Each year at this time, the NASA community pauses on this Day of Remembrance to honor the brave women and men who lost their lives for the most noble of goals: the pursuit of truth and greater understanding. Today, we remember the crews of Apollo 1, Challenger and Columbia, as well as those who surrendered all in support of missions of exploration and discovery. Our expressions of gratitude for their sacrifice cannot retract the overwhelming pain of their loss, but perhaps our efforts can further propel forward the purpose for which they gave their lives.
NASA’s Day of Remembrance gives all of us an opportunity to thoughtfully reflect on the lessons of the past and on the lives of those who dared slip the bonds of Earth and reach for greater heights. Space exploration holds many rewards as well as countless unforgiving dangers. Unfortunately, NASA has learned through sad experience the high price spaceflight demands for mistakes and failures. Each of these tragedies have changed NASA. The lessons we learned from them influence everything we do today, ensuring the sacrifices of the fallen will never be forgotten.
Shortly after the Apollo 1 accident that catastrophically killed all three crew members, flight director Gene Kranz addressed his team at mission control. “Spaceflight will never tolerate carelessness, incapacity and neglect,” he said. “Somewhere, somehow, we screwed up [and] we should have caught it.” Kranz insisted that from that moment on his team would be known for two words: “tough and competent.” This renewed sense of personal accountability marked the transformation of a slapdash engineering culture into one with a relentless pursuit of perfection. This culture of excellence has persisted and permeated throughout all of NASA. Similarly, the Challenger and Columbia investigative reports have further perfected and cemented our unrelenting determination to keep our astronauts safe.
This year the lessons of the past are ever at the forefront of our minds as we prepare to return human spaceflight to our nation. In the very near future, we will once again launch American astronauts on American rockets from American soil – something not done since the end of the Shuttle program in 2011, and a capability our nation must never lose again. NASA’s close partnerships with American businesses will revolutionize spaceflight as commercial spacecraft pave the way to an era of greater human spaceflight opportunities than ever before. These commercial partners know that our standards of safety are uncompromising and are informed by the heart-wrenching loss of heroes we will forever honor on this Day of Remembrance.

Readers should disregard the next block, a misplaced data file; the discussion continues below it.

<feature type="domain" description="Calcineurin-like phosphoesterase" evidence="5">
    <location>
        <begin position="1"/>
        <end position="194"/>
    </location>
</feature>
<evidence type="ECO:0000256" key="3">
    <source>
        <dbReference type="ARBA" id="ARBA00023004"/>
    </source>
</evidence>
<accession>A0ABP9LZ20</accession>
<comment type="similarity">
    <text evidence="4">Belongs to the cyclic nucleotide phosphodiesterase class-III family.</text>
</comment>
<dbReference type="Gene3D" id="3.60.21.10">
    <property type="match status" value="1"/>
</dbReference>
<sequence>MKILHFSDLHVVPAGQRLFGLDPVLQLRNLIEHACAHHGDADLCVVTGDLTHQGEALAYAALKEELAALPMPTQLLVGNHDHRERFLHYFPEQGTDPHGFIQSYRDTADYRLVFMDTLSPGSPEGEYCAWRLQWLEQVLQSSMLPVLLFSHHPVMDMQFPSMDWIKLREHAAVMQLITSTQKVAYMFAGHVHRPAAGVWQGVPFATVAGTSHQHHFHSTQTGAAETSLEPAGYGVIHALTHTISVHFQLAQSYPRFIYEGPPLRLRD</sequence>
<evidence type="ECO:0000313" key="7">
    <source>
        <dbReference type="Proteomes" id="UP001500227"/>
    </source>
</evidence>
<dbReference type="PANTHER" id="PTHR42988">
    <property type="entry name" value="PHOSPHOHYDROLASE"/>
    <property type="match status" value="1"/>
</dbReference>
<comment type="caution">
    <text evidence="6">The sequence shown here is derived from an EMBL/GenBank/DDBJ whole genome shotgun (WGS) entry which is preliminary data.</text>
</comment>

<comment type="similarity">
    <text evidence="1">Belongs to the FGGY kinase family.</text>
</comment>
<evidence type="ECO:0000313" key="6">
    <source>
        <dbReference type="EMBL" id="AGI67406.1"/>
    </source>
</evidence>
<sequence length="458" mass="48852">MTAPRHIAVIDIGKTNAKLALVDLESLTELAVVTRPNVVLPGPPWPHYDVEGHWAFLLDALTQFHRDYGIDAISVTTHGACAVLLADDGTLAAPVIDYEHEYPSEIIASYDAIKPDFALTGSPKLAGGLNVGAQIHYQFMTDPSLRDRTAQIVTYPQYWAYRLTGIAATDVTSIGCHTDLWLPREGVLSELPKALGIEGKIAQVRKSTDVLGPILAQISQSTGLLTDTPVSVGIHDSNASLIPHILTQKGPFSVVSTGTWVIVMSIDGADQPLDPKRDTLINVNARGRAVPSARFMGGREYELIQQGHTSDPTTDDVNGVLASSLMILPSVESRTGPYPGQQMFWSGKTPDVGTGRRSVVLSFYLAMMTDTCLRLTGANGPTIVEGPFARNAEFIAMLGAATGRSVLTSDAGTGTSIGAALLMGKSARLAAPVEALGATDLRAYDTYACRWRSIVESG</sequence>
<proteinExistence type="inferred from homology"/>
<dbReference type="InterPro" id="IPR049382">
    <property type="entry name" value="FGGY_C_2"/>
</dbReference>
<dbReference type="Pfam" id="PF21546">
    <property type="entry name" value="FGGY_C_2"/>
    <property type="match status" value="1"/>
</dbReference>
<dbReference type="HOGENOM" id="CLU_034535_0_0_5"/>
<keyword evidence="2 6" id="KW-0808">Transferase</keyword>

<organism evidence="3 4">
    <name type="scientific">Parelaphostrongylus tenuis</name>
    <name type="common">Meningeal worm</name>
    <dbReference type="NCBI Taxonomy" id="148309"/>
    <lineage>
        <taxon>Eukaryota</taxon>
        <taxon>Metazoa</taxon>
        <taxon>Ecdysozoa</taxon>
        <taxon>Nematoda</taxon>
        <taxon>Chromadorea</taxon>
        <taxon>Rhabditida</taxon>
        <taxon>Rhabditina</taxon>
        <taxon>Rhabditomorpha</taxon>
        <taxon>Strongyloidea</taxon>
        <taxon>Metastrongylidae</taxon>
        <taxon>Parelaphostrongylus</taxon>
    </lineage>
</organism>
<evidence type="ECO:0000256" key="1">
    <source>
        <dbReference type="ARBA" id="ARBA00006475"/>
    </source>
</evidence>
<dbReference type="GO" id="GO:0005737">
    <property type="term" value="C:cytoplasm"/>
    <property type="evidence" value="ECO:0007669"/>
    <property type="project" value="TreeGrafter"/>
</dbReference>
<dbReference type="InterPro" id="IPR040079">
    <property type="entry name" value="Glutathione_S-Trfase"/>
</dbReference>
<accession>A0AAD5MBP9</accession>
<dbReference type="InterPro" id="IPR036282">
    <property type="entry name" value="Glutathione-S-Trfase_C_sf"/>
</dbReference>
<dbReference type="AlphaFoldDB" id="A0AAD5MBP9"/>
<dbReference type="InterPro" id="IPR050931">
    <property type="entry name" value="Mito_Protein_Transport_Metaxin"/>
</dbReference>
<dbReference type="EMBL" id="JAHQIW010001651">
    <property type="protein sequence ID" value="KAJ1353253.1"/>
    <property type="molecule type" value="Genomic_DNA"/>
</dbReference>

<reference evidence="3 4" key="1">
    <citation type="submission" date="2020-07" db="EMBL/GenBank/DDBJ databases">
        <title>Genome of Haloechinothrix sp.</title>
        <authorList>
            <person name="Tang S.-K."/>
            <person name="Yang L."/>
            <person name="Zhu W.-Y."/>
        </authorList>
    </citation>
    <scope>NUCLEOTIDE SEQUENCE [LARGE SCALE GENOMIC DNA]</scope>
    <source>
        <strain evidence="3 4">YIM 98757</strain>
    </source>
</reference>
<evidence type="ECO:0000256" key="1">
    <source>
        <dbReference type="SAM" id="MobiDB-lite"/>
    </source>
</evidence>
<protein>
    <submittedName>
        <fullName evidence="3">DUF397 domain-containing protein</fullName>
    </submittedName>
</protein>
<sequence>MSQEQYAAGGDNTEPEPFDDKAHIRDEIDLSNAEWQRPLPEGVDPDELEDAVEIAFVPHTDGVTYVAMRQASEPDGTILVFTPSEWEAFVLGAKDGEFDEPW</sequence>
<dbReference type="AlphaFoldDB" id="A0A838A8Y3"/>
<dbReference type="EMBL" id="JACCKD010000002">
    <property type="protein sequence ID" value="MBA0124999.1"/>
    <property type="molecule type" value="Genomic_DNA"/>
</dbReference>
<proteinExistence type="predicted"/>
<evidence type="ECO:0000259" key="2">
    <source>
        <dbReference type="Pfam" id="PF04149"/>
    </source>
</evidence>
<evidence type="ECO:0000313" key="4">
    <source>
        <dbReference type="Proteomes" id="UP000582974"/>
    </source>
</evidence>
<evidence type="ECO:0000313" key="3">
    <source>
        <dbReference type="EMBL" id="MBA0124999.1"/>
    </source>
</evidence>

The daring pioneer spirit of our men and women throughout the years as they take their seats aboard our spacecraft is remarkable. There is nothing inevitable about scientific discovery nor is there a predetermined path of cutting-edge innovation. Long hours of arduous study and courageous experimentation are required merely to glimpse a flicker of enlightenment that can lead to greater heights of human achievement. Our fallen heroes knew this and it is why they risked their lives. To expand our knowledge of the cosmos is to pursue a better life on Earth for our children, and future generations to come. Much of the technological triumphs and success we enjoy today and the scientific advancements awaiting humanity on the horizon of this new, dynamic era of 21st-century spaceflight are the very gifts they wished to bestow. Our efforts today in pursuing the objectives of the Artemis Program and others honor our heroes for the foundations they laid that make our success possible.
Today on NASA’s Day of Remembrance, I encourage all to reflect on the legacy and memory of our friends and colleagues who lost their lives to advance humanity to new frontiers. Let us give gratitude not only in words but through our actions by redoubling our efforts in honor of their selfless sacrifice.
I would like to thank the Committee for producing a comprehensive NASA authorization bill. I am particularly encouraged that the bill is proceeding on a bipartisan basis, reflecting a consensus on a Moon to Mars approach. Maintaining a bipartisan, consensus approach is critical to constancy of purpose and supporting a long-term national commitment to the human exploration of the Moon and Mars. The bill envisions a destination of Mars while supporting missions to the Moon as the most effective strategy to achieve that critical, shared goal. NASA would appreciate the opportunity to work with the Committee in a bipartisan way, as we did with the Senate Commerce Committee, on some modifications.
I am concerned that the bill imposes some significant constraints on our approach to lunar exploration. As you know, NASA has successfully fostered the development of a rapidly expanding commercial economy for access to space. We would like to continue building on this success as we develop the most efficient mission architectures and partnership approaches to accomplish our shared goals.